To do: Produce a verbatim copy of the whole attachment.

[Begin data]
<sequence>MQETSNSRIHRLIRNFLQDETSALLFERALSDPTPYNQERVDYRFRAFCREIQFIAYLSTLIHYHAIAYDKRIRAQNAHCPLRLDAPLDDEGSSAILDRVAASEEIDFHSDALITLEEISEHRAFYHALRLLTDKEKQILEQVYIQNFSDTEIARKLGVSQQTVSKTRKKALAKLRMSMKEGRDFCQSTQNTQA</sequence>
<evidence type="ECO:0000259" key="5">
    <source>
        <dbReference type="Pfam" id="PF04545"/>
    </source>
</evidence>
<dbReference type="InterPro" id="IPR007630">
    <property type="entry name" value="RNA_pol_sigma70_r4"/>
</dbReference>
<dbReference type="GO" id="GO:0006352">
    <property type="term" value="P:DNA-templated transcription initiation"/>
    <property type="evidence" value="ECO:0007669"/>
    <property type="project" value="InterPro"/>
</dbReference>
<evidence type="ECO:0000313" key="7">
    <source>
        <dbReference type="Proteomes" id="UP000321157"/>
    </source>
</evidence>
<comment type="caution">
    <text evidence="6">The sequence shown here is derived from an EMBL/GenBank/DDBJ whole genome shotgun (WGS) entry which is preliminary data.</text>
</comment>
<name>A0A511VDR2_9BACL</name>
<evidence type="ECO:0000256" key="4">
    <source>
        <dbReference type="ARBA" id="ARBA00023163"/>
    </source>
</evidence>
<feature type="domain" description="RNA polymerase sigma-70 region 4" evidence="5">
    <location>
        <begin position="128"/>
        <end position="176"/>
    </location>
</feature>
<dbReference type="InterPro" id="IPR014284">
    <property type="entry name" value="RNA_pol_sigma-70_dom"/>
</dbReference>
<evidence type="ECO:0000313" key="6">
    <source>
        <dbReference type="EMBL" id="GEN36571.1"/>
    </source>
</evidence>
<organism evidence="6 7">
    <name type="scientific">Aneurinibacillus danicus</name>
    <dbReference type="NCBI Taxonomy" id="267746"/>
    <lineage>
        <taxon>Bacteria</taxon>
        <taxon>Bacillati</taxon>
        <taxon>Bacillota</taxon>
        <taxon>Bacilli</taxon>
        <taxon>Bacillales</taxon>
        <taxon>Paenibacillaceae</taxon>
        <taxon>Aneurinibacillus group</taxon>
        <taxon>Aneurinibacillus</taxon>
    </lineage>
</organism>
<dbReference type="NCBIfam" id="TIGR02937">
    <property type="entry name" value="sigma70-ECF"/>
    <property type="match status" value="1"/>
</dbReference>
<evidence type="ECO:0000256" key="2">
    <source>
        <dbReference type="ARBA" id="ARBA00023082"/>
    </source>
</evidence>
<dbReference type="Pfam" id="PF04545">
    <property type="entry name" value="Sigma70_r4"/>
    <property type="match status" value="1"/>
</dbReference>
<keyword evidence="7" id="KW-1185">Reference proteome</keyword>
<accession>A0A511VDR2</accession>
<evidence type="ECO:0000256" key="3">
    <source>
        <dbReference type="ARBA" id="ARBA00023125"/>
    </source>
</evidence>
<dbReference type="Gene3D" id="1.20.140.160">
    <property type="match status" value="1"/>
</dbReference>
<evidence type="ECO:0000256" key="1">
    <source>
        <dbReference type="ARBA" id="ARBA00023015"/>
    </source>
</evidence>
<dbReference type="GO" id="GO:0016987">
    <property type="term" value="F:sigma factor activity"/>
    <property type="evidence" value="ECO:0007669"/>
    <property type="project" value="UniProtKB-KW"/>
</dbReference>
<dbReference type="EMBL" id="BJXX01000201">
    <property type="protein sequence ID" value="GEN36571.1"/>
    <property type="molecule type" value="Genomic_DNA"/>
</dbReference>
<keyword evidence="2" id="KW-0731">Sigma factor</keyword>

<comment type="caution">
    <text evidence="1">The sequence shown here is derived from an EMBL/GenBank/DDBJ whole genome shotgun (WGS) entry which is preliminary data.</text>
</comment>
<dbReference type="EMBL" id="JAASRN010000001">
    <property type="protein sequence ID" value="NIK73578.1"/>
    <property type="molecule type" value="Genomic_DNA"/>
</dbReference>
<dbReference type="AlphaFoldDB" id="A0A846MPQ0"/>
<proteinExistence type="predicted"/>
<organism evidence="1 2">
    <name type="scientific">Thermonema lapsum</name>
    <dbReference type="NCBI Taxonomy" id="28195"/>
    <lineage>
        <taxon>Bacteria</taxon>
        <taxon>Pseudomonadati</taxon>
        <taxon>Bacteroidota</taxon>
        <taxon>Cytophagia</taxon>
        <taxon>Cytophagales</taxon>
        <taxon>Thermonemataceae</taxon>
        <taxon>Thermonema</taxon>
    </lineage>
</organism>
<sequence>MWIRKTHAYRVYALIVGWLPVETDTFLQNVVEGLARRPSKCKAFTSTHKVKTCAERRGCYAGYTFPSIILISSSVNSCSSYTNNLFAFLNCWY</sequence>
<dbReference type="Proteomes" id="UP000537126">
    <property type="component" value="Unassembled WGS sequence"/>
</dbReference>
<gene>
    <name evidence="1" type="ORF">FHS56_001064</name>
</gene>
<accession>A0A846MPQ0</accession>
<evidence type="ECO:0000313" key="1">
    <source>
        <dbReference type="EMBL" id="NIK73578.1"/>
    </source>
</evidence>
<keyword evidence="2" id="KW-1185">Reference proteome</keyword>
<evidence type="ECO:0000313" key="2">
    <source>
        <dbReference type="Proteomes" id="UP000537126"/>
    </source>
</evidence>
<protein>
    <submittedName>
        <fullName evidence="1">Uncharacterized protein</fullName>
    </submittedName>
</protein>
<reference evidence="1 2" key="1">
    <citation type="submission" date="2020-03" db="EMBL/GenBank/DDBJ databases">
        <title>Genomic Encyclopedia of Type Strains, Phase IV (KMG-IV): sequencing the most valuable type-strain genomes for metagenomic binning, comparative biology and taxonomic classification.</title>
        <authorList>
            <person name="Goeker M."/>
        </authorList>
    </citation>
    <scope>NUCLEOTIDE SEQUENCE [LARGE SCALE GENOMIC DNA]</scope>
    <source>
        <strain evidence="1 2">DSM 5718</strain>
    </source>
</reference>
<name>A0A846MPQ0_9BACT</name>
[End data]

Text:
<sequence>MQETSNSRIHRLIRNFLQDETSALLFERALSDPTPYNQERVDYRFRAFCREIQFIAYLSTLIHYHAIAYDKRIRAQNAHCPLRLDAPLDDEGSSAILDRVAASEEIDFHSDALITLEEISEHRAFYHALRLLTDKEKQILEQVYIQNFSDTEIARKLGVSQQTVSKTRKKALAKLRMSMKEGRDFCQSTQNTQA</sequence>
<evidence type="ECO:0000259" key="5">
    <source>
        <dbReference type="Pfam" id="PF04545"/>
    </source>
</evidence>
<dbReference type="InterPro" id="IPR007630">
    <property type="entry name" value="RNA_pol_sigma70_r4"/>
</dbReference>
<dbReference type="GO" id="GO:0006352">
    <property type="term" value="P:DNA-templated transcription initiation"/>
    <property type="evidence" value="ECO:0007669"/>
    <property type="project" value="InterPro"/>
</dbReference>
<evidence type="ECO:0000313" key="7">
    <source>
        <dbReference type="Proteomes" id="UP000321157"/>
    </source>
</evidence>
<comment type="caution">
    <text evidence="6">The sequence shown here is derived from an EMBL/GenBank/DDBJ whole genome shotgun (WGS) entry which is preliminary data.</text>
</comment>
<name>A0A511VDR2_9BACL</name>
<evidence type="ECO:0000256" key="4">
    <source>
        <dbReference type="ARBA" id="ARBA00023163"/>
    </source>
</evidence>
<feature type="domain" description="RNA polymerase sigma-70 region 4" evidence="5">
    <location>
        <begin position="128"/>
        <end position="176"/>
    </location>
</feature>
<dbReference type="InterPro" id="IPR014284">
    <property type="entry name" value="RNA_pol_sigma-70_dom"/>
</dbReference>
<evidence type="ECO:0000313" key="6">
    <source>
        <dbReference type="EMBL" id="GEN36571.1"/>
    </source>
</evidence>
<organism evidence="6 7">
    <name type="scientific">Aneurinibacillus danicus</name>
    <dbReference type="NCBI Taxonomy" id="267746"/>
    <lineage>
        <taxon>Bacteria</taxon>
        <taxon>Bacillati</taxon>
        <taxon>Bacillota</taxon>
        <taxon>Bacilli</taxon>
        <taxon>Bacillales</taxon>
        <taxon>Paenibacillaceae</taxon>
        <taxon>Aneurinibacillus group</taxon>
        <taxon>Aneurinibacillus</taxon>
    </lineage>
</organism>
<dbReference type="NCBIfam" id="TIGR02937">
    <property type="entry name" value="sigma70-ECF"/>
    <property type="match status" value="1"/>
</dbReference>
<evidence type="ECO:0000256" key="2">
    <source>
        <dbReference type="ARBA" id="ARBA00023082"/>
    </source>
</evidence>
<dbReference type="Pfam" id="PF04545">
    <property type="entry name" value="Sigma70_r4"/>
    <property type="match status" value="1"/>
</dbReference>
<keyword evidence="7" id="KW-1185">Reference proteome</keyword>
<accession>A0A511VDR2</accession>
<evidence type="ECO:0000256" key="3">
    <source>
        <dbReference type="ARBA" id="ARBA00023125"/>
    </source>
</evidence>
<dbReference type="Gene3D" id="1.20.140.160">
    <property type="match status" value="1"/>
</dbReference>
<evidence type="ECO:0000256" key="1">
    <source>
        <dbReference type="ARBA" id="ARBA00023015"/>
    </source>
</evidence>
<dbReference type="GO" id="GO:0016987">
    <property type="term" value="F:sigma factor activity"/>
    <property type="evidence" value="ECO:0007669"/>
    <property type="project" value="UniProtKB-KW"/>
</dbReference>
<dbReference type="EMBL" id="BJXX01000201">
    <property type="protein sequence ID" value="GEN36571.1"/>
    <property type="molecule type" value="Genomic_DNA"/>
</dbReference>
<keyword evidence="2" id="KW-0731">Sigma factor</keyword>

<comment type="caution">
    <text evidence="1">The sequence shown here is derived from an EMBL/GenBank/DDBJ whole genome shotgun (WGS) entry which is preliminary data.</text>
</comment>
<dbReference type="EMBL" id="JAASRN010000001">
    <property type="protein sequence ID" value="NIK73578.1"/>
    <property type="molecule type" value="Genomic_DNA"/>
</dbReference>
<dbReference type="AlphaFoldDB" id="A0A846MPQ0"/>
<proteinExistence type="predicted"/>
<organism evidence="1 2">
    <name type="scientific">Thermonema lapsum</name>
    <dbReference type="NCBI Taxonomy" id="28195"/>
    <lineage>
        <taxon>Bacteria</taxon>
        <taxon>Pseudomonadati</taxon>
        <taxon>Bacteroidota</taxon>
        <taxon>Cytophagia</taxon>
        <taxon>Cytophagales</taxon>
        <taxon>Thermonemataceae</taxon>
        <taxon>Thermonema</taxon>
    </lineage>
</organism>
<sequence>MWIRKTHAYRVYALIVGWLPVETDTFLQNVVEGLARRPSKCKAFTSTHKVKTCAERRGCYAGYTFPSIILISSSVNSCSSYTNNLFAFLNCWY</sequence>
<dbReference type="Proteomes" id="UP000537126">
    <property type="component" value="Unassembled WGS sequence"/>
</dbReference>
<gene>
    <name evidence="1" type="ORF">FHS56_001064</name>
</gene>
<accession>A0A846MPQ0</accession>
<evidence type="ECO:0000313" key="1">
    <source>
        <dbReference type="EMBL" id="NIK73578.1"/>
    </source>
</evidence>
<keyword evidence="2" id="KW-1185">Reference proteome</keyword>
<evidence type="ECO:0000313" key="2">
    <source>
        <dbReference type="Proteomes" id="UP000537126"/>
    </source>
</evidence>
<protein>
    <submittedName>
        <fullName evidence="1">Uncharacterized protein</fullName>
    </submittedName>
</protein>
<reference evidence="1 2" key="1">
    <citation type="submission" date="2020-03" db="EMBL/GenBank/DDBJ databases">
        <title>Genomic Encyclopedia of Type Strains, Phase IV (KMG-IV): sequencing the most valuable type-strain genomes for metagenomic binning, comparative biology and taxonomic classification.</title>
        <authorList>
            <person name="Goeker M."/>
        </authorList>
    </citation>
    <scope>NUCLEOTIDE SEQUENCE [LARGE SCALE GENOMIC DNA]</scope>
    <source>
        <strain evidence="1 2">DSM 5718</strain>
    </source>
</reference>
<name>A0A846MPQ0_9BACT</name>